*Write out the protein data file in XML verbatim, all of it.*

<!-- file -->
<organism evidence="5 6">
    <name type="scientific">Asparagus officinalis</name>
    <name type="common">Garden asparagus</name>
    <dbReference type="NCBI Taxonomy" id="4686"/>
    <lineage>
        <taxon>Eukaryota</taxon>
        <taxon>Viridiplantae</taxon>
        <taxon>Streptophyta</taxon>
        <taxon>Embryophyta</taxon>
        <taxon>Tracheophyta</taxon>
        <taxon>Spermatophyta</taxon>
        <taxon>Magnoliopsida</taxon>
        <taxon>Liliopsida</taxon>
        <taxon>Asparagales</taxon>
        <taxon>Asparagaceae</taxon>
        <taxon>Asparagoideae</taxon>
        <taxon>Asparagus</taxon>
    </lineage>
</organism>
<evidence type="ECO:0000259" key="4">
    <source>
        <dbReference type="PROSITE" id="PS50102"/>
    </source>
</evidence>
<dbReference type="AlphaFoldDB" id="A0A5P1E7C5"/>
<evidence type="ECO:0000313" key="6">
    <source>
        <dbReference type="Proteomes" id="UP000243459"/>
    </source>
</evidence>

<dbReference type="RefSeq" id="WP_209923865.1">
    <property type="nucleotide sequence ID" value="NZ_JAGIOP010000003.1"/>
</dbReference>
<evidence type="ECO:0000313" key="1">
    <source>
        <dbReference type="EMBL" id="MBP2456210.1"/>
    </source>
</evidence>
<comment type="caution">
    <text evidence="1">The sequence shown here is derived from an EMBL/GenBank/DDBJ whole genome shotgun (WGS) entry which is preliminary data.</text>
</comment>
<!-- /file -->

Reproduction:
<organism evidence="5 6">
    <name type="scientific">Asparagus officinalis</name>
    <name type="common">Garden asparagus</name>
    <dbReference type="NCBI Taxonomy" id="4686"/>
    <lineage>
        <taxon>Eukaryota</taxon>
        <taxon>Viridiplantae</taxon>
        <taxon>Streptophyta</taxon>
        <taxon>Embryophyta</taxon>
        <taxon>Tracheophyta</taxon>
        <taxon>Spermatophyta</taxon>
        <taxon>Magnoliopsida</taxon>
        <taxon>Liliopsida</taxon>
        <taxon>Asparagales</taxon>
        <taxon>Asparagaceae</taxon>
        <taxon>Asparagoideae</taxon>
        <taxon>Asparagus</taxon>
    </lineage>
</organism>
<evidence type="ECO:0000259" key="4">
    <source>
        <dbReference type="PROSITE" id="PS50102"/>
    </source>
</evidence>
<dbReference type="AlphaFoldDB" id="A0A5P1E7C5"/>
<evidence type="ECO:0000313" key="6">
    <source>
        <dbReference type="Proteomes" id="UP000243459"/>
    </source>
</evidence>

<dbReference type="RefSeq" id="WP_209923865.1">
    <property type="nucleotide sequence ID" value="NZ_JAGIOP010000003.1"/>
</dbReference>
<evidence type="ECO:0000313" key="1">
    <source>
        <dbReference type="EMBL" id="MBP2456210.1"/>
    </source>
</evidence>
<comment type="caution">
    <text evidence="1">The sequence shown here is derived from an EMBL/GenBank/DDBJ whole genome shotgun (WGS) entry which is preliminary data.</text>
</comment>